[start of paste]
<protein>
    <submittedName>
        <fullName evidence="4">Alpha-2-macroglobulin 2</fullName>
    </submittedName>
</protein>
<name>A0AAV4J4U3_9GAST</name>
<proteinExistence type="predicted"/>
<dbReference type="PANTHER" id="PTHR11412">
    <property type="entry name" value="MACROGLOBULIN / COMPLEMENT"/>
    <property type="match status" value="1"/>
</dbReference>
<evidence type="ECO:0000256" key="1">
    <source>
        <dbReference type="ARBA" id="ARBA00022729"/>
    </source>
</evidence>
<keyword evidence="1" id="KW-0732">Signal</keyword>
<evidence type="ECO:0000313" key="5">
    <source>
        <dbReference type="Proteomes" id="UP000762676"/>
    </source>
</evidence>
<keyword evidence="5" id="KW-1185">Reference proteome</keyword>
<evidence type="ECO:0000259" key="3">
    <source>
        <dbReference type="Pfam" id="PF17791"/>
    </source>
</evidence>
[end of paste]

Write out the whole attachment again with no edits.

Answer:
<protein>
    <submittedName>
        <fullName evidence="4">Alpha-2-macroglobulin 2</fullName>
    </submittedName>
</protein>
<name>A0AAV4J4U3_9GAST</name>
<proteinExistence type="predicted"/>
<dbReference type="PANTHER" id="PTHR11412">
    <property type="entry name" value="MACROGLOBULIN / COMPLEMENT"/>
    <property type="match status" value="1"/>
</dbReference>
<evidence type="ECO:0000256" key="1">
    <source>
        <dbReference type="ARBA" id="ARBA00022729"/>
    </source>
</evidence>
<keyword evidence="1" id="KW-0732">Signal</keyword>
<evidence type="ECO:0000313" key="5">
    <source>
        <dbReference type="Proteomes" id="UP000762676"/>
    </source>
</evidence>
<keyword evidence="5" id="KW-1185">Reference proteome</keyword>
<evidence type="ECO:0000259" key="3">
    <source>
        <dbReference type="Pfam" id="PF17791"/>
    </source>
</evidence>